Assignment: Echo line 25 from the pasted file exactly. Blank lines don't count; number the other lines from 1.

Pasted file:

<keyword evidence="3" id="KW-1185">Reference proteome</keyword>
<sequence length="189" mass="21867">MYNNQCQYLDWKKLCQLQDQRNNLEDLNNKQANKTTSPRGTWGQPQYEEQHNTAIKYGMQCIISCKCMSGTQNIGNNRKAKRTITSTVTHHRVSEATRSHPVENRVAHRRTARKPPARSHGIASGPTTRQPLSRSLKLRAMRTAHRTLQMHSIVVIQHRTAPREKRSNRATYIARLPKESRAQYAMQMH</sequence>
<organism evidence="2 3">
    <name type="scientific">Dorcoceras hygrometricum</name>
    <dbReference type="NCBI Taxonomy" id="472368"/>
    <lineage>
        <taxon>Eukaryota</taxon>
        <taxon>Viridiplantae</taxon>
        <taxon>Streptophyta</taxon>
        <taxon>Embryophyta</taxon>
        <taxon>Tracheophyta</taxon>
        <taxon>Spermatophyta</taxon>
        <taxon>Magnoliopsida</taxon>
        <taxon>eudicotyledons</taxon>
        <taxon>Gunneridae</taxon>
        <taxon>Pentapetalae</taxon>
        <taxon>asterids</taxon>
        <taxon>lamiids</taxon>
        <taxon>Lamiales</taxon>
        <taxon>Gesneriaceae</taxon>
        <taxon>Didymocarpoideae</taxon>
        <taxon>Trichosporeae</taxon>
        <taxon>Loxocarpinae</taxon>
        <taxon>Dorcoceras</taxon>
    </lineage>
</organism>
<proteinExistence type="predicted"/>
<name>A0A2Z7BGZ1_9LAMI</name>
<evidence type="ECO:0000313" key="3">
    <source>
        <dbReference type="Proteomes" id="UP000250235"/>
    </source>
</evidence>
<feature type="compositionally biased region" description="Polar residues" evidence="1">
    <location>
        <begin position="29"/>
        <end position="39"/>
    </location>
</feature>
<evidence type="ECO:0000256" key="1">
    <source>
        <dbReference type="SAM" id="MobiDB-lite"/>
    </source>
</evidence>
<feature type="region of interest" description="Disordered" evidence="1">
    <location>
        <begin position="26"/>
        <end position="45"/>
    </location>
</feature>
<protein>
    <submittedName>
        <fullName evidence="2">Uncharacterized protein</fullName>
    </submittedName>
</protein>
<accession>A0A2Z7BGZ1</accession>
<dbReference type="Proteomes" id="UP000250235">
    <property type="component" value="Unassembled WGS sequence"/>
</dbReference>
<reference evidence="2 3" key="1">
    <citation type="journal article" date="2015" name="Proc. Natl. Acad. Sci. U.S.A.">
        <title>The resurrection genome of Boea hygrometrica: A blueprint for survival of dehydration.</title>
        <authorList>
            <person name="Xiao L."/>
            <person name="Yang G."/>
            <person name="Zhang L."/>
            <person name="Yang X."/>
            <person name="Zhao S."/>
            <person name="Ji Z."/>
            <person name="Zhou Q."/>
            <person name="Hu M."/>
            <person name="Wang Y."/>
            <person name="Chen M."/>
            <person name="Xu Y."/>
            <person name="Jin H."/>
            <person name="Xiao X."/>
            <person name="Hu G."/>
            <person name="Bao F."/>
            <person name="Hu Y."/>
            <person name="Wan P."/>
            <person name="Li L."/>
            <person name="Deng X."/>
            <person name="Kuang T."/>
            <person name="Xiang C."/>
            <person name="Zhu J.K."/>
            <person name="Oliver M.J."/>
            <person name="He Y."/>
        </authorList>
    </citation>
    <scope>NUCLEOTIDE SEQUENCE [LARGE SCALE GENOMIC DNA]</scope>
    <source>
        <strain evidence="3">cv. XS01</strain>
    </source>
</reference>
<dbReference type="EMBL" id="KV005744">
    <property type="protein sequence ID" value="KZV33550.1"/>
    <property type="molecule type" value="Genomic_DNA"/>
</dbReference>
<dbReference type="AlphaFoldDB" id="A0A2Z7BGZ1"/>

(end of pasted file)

    </lineage>